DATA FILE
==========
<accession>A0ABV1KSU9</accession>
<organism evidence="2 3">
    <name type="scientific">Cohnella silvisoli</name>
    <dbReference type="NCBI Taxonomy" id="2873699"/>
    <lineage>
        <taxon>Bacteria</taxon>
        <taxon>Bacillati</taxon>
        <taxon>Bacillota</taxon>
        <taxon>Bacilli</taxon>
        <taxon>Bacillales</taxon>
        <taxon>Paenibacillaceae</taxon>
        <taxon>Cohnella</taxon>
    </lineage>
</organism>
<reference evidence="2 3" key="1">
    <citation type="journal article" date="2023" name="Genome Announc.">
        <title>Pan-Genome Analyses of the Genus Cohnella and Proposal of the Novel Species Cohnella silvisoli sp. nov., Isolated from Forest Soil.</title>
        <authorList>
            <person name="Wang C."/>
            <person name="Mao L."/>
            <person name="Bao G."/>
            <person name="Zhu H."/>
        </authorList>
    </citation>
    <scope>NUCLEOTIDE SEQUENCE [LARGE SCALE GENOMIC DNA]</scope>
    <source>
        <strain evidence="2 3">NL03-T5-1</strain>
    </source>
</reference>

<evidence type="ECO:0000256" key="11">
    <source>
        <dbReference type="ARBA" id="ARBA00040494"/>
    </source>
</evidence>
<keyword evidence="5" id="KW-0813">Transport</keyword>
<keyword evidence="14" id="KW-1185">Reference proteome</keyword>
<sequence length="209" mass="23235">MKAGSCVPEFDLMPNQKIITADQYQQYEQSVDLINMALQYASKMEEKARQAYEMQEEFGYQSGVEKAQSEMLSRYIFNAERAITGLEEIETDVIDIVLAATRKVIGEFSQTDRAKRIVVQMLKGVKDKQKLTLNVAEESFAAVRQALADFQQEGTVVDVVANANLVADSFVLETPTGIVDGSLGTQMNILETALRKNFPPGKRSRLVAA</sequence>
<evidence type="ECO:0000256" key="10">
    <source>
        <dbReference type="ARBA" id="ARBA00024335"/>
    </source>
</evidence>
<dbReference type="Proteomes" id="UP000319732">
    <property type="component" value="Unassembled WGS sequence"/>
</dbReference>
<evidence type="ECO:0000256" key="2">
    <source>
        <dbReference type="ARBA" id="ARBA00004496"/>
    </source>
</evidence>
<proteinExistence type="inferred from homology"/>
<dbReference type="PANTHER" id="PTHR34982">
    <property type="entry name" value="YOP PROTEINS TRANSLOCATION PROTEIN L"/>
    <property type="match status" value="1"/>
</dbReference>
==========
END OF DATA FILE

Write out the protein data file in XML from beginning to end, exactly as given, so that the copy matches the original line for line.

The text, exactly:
<accession>A0ABV1KSU9</accession>
<organism evidence="2 3">
    <name type="scientific">Cohnella silvisoli</name>
    <dbReference type="NCBI Taxonomy" id="2873699"/>
    <lineage>
        <taxon>Bacteria</taxon>
        <taxon>Bacillati</taxon>
        <taxon>Bacillota</taxon>
        <taxon>Bacilli</taxon>
        <taxon>Bacillales</taxon>
        <taxon>Paenibacillaceae</taxon>
        <taxon>Cohnella</taxon>
    </lineage>
</organism>
<reference evidence="2 3" key="1">
    <citation type="journal article" date="2023" name="Genome Announc.">
        <title>Pan-Genome Analyses of the Genus Cohnella and Proposal of the Novel Species Cohnella silvisoli sp. nov., Isolated from Forest Soil.</title>
        <authorList>
            <person name="Wang C."/>
            <person name="Mao L."/>
            <person name="Bao G."/>
            <person name="Zhu H."/>
        </authorList>
    </citation>
    <scope>NUCLEOTIDE SEQUENCE [LARGE SCALE GENOMIC DNA]</scope>
    <source>
        <strain evidence="2 3">NL03-T5-1</strain>
    </source>
</reference>

<evidence type="ECO:0000256" key="11">
    <source>
        <dbReference type="ARBA" id="ARBA00040494"/>
    </source>
</evidence>
<keyword evidence="5" id="KW-0813">Transport</keyword>
<keyword evidence="14" id="KW-1185">Reference proteome</keyword>
<sequence length="209" mass="23235">MKAGSCVPEFDLMPNQKIITADQYQQYEQSVDLINMALQYASKMEEKARQAYEMQEEFGYQSGVEKAQSEMLSRYIFNAERAITGLEEIETDVIDIVLAATRKVIGEFSQTDRAKRIVVQMLKGVKDKQKLTLNVAEESFAAVRQALADFQQEGTVVDVVANANLVADSFVLETPTGIVDGSLGTQMNILETALRKNFPPGKRSRLVAA</sequence>
<evidence type="ECO:0000256" key="10">
    <source>
        <dbReference type="ARBA" id="ARBA00024335"/>
    </source>
</evidence>
<dbReference type="Proteomes" id="UP000319732">
    <property type="component" value="Unassembled WGS sequence"/>
</dbReference>
<evidence type="ECO:0000256" key="2">
    <source>
        <dbReference type="ARBA" id="ARBA00004496"/>
    </source>
</evidence>
<proteinExistence type="inferred from homology"/>
<dbReference type="PANTHER" id="PTHR34982">
    <property type="entry name" value="YOP PROTEINS TRANSLOCATION PROTEIN L"/>
    <property type="match status" value="1"/>
</dbReference>